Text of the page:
Speeches, etc.

Margaret Thatcher

Interview for The Sun

Document type: Speeches, interviews, etc.
Venue: No.10 Downing Street
Source: The Sun, 14 May 1987
Journalist: Trevor Kavanagh and Simon Walters, The Sun
Editorial comments: 1445-1555. On their own account, the interviewers "relayed" to the Prime Minister questions from named readers of the paper.
Importance ranking: Major
Word count: 1882
Themes: Autobiographical comments, Autobiography (marriage & children), Defence (general), Education, General Elections, Privatized & state industries, Public spending & borrowing, Taxation, Health policy, Labour Party & socialism, Law & order, Leadership, Media, Northern Ireland, Race, immigration, nationality, Society, Terrorism

Maggie Thatcher talks to The Sun

Prime Minister answers your probing questions

Killers must dread the rope

• Election fever has certainly gripped Sun readers, as you proved yesterday when we gave you the chance to put questions to Prime Minister Maggie Thatcher.

Our telephone hotline was burning with issues like health, education, capital punishment and defence.

What would the Tories do to protect pensioners from thugs? How would they make striking teachers toe the line? Will there be a referendum on hanging? Will Britain retain its nuclear defence shield?

Political Editor Trevor Kavanagh and Simon Walters relayed your questions to Mrs Thatcher. And here are her answers.

‘Judges should be able to tell these cruel, vicious people: You will be hanged’


Are you going to bring back capital punishment, and if not will you put it to the country in a referendum?

Labour voter Edgar Frennett, 54, of Bolsover, Derbys.


This is a question that has never been decided on a party political basis. I speak as an ordinary Member of Parliament who happens to be Prime Minister.

I have always voted for the return of capital punishment—not in every case in which murder was committed but as one of the punishments to be available to judges.

I think some cases of murder are so sadistic, cruel, vicious, barbaric, that you almost cannot imagine some of the terrible things that you hear being done.

For those, capital punishment should be available for judges to say: “For you, the sentence is the death penalty.”

I don't believe a person should be able to go out knowing that however hideous or cruel he is, his own life will not be forfeit, even though he is prepared to take the life of and torture a victim.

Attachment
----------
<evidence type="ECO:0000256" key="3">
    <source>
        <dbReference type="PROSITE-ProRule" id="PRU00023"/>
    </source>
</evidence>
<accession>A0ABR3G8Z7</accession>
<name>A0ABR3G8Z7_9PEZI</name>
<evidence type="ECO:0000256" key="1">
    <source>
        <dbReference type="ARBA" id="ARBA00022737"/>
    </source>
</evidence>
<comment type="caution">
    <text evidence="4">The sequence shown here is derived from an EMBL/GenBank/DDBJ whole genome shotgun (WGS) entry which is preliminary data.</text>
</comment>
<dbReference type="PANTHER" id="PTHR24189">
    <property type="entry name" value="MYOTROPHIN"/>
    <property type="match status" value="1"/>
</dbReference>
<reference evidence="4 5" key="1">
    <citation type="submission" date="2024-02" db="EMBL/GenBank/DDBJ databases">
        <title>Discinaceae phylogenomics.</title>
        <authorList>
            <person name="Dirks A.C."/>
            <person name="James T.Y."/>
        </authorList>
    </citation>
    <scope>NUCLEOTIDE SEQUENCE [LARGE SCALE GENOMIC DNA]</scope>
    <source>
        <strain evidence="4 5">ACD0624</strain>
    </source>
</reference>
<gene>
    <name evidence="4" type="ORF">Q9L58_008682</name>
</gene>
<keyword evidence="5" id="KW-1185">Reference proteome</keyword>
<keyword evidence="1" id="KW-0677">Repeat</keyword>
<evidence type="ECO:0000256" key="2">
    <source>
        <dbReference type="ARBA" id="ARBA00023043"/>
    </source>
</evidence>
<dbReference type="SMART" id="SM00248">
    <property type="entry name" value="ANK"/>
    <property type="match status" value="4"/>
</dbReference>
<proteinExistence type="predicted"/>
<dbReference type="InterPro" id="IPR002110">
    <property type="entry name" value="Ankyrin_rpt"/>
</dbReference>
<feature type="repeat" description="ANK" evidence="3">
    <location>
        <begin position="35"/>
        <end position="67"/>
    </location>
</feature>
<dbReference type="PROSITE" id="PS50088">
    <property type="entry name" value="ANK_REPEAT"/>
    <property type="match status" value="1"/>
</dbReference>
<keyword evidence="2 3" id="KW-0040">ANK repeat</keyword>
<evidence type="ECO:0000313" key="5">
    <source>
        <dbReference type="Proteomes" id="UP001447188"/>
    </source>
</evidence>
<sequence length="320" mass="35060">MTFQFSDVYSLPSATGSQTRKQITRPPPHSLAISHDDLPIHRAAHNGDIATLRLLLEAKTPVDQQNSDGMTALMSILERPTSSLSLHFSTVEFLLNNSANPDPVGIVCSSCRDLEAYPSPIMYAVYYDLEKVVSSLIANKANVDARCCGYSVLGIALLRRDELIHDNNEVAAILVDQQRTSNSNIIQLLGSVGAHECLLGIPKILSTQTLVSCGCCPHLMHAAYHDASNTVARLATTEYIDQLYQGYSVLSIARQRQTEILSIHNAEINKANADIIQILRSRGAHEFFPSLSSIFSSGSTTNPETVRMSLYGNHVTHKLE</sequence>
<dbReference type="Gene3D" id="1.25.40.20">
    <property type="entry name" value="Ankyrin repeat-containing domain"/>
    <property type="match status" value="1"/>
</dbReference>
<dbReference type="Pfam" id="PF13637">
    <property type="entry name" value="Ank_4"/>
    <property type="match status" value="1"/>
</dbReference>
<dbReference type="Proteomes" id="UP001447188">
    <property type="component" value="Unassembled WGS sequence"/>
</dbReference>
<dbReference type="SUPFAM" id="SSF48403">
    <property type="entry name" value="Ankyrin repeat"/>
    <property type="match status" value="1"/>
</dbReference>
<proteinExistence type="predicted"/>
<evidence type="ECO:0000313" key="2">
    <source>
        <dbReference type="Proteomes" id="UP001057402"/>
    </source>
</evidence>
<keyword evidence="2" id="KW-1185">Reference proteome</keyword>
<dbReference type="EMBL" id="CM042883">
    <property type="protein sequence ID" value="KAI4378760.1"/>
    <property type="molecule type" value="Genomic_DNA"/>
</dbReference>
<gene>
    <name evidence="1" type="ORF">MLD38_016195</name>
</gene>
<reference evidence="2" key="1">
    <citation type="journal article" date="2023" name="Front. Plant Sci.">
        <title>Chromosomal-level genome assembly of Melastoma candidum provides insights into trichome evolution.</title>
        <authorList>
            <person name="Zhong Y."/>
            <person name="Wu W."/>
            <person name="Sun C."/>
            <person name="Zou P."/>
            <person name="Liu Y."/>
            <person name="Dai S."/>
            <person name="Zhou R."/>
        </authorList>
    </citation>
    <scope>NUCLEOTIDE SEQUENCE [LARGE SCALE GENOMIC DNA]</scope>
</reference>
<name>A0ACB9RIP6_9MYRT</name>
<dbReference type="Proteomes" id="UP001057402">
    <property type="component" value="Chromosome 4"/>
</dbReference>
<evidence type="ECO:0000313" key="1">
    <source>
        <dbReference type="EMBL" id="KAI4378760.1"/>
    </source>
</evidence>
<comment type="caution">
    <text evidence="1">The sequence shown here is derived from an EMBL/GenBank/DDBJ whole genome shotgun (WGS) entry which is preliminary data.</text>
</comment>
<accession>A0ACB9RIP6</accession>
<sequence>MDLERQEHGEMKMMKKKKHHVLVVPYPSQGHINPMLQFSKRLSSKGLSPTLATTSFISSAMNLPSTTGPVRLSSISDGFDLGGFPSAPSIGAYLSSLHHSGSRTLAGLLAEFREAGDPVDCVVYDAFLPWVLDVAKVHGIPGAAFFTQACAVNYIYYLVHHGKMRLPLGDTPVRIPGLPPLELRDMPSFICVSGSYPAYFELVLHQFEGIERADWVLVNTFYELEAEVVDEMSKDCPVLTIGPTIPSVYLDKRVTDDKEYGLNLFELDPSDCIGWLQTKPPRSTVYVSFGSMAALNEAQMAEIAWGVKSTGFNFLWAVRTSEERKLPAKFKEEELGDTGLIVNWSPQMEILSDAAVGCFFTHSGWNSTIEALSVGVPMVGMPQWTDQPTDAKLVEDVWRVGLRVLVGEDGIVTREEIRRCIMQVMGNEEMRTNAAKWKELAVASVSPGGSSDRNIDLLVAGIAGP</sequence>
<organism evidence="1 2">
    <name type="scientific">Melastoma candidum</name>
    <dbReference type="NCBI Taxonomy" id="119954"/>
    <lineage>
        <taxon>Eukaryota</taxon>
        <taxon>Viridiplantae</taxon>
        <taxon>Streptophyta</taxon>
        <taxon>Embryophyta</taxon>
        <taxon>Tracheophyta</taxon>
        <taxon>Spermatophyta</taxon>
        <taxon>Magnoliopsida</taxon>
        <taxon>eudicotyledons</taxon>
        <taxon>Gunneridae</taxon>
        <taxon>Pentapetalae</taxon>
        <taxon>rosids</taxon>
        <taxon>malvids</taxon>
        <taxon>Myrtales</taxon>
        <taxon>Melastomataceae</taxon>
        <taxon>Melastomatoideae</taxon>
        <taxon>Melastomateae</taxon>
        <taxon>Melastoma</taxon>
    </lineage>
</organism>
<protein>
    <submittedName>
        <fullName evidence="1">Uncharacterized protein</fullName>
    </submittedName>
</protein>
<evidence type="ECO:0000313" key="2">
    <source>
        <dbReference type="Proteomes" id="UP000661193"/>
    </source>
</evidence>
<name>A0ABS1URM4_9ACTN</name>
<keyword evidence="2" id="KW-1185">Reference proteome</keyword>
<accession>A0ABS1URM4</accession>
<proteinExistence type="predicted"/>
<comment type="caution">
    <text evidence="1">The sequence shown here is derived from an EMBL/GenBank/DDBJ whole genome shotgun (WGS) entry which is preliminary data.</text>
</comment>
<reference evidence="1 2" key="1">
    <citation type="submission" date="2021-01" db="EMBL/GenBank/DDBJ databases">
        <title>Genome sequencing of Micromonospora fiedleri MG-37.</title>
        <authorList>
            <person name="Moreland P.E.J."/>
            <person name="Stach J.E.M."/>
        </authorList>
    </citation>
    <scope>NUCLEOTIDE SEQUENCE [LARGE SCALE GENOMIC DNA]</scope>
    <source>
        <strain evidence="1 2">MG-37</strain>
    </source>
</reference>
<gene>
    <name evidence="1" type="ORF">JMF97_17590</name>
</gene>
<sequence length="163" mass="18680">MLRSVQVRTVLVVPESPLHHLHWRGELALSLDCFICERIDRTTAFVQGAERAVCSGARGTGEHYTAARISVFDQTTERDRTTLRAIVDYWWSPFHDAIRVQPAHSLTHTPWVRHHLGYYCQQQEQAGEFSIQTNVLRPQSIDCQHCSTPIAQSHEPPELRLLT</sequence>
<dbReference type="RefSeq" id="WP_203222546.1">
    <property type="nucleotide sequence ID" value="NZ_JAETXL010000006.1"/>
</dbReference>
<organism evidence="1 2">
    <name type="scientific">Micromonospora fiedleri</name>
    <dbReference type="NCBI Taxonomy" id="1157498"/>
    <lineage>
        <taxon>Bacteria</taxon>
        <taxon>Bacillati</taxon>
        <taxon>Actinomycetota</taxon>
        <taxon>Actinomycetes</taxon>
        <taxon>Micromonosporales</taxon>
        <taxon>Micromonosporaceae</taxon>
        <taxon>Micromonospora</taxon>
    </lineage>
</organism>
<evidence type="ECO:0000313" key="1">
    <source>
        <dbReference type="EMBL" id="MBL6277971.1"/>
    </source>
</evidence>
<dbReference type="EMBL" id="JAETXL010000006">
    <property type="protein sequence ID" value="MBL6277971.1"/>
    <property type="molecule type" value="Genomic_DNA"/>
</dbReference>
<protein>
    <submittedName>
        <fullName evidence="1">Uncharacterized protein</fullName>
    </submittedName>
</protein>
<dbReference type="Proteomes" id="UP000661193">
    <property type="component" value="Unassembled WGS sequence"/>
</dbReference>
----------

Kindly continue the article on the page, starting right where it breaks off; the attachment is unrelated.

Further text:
I think we all know what the result of a referendum would be. But I do not think it would be appropriate.


Can we expect a revolution in our tax system if you get back into power?

Tory voter Sally Goorwitch, 24, of W. Hampstead, London.


Not a revolution, but steady progress. We believe it is right to go on getting tax down.

The incentive to work is the people's right. It is the way of improving the standard of living for yourself and your family.

When we came into office, the highest rate of tax was 83p in the pound. We brought it down to 60p. I think it is still too high.


What plans do you have for privatising state industries such as the Post Office, British Rail and British Coal?

Tory voter Mike Hill, 54, of Bourne, Lincolnshire.


We shall be carrying on with further privatisation measures. Companies have done very much better when they are privatised. It's good not only for the industries, but for the people who work in them.


Do you feel that by refusing a public debate with Neil Kinnock on television, undecided voters might interpret this as a sign of weakness?

Tory voter Malcolm Green, 27, of Harlow, Essex.


Hardly. We have that debate twice a week in the House of Commons and it generates more hot air than anything else.

I do not think TV debates greatly add to people's knowledge and understanding.

I think Britain under Labour would soon be broke. They would spend, spend, spend, spend. We would go broke, and be like some Third World country.

They would give power back to the trade union bosses, whereas we have given it back to the members.


What are you going to do to stop old people being attacked in their own homes?

Tory voter Patricia Cooper, 35, of Norton, North Yorks.


I can understand why the question was asked. We have greatly increased the number of police, increased their pay and morale.

You can increase the amount of equipment they have. You can have schemes for crime prevention and you can urge people when they go out to close their windows and doors.

But everyone has responsibility in a free society.

The rules of society have to be stressed—what is right and what is wrong, and you have got to observe them.


Do you think magistrates should be given specific rules on sentencing to stop the wide variety of sentences handed out for the same crime?

Tory voter Marion Cooper, 50, of Lewisham, S. London.


Sometimes you get reports from all over the country and you see very different sentences passed for what outwardly are similar crimes.

We have to remember that we haven't heard the details, whereas the magistrates or judges have.


Are you in favour of stopping immigration to Britain and will you introduce repatriation for those already here?

Tory voter Linda Wright, 37, of Lewisham, S. London. [end p1]